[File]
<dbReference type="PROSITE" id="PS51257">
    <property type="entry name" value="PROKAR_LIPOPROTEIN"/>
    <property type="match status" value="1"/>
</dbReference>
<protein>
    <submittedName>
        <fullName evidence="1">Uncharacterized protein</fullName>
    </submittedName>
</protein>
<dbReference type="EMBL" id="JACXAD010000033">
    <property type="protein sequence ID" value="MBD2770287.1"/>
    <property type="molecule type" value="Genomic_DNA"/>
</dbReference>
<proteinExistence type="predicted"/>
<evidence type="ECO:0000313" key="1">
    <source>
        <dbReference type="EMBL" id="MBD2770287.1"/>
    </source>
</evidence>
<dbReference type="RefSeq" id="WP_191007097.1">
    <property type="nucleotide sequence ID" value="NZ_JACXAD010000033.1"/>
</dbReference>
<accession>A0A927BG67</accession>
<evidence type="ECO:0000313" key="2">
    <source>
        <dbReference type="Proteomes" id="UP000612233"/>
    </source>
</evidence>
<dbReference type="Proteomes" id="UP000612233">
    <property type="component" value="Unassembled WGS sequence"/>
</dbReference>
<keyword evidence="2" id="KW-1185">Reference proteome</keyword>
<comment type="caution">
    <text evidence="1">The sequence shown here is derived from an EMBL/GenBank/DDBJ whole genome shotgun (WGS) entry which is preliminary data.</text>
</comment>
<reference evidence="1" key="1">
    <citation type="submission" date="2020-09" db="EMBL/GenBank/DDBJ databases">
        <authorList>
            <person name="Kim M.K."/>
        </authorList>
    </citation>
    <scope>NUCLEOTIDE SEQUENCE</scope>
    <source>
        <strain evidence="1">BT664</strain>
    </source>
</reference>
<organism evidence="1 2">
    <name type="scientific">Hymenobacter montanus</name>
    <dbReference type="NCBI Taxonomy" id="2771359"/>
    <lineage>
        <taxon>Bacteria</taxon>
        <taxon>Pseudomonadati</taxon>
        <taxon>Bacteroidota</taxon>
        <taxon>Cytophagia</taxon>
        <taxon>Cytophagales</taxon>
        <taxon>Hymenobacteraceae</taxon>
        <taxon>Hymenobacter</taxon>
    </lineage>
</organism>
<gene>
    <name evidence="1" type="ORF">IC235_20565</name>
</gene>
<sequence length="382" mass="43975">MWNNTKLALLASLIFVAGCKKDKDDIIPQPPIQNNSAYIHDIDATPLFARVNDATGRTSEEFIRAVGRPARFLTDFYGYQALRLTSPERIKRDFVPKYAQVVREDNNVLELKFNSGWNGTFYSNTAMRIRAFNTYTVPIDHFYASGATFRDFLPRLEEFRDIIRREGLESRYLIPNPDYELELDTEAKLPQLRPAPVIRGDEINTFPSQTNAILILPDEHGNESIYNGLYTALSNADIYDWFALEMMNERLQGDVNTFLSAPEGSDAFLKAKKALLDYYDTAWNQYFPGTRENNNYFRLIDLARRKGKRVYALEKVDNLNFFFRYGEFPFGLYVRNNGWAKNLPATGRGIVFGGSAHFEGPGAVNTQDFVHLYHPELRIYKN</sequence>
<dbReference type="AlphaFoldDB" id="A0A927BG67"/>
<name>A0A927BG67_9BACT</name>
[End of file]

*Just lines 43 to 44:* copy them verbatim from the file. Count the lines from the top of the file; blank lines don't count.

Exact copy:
    <source>
        <strain evidence="1">BT664</strain>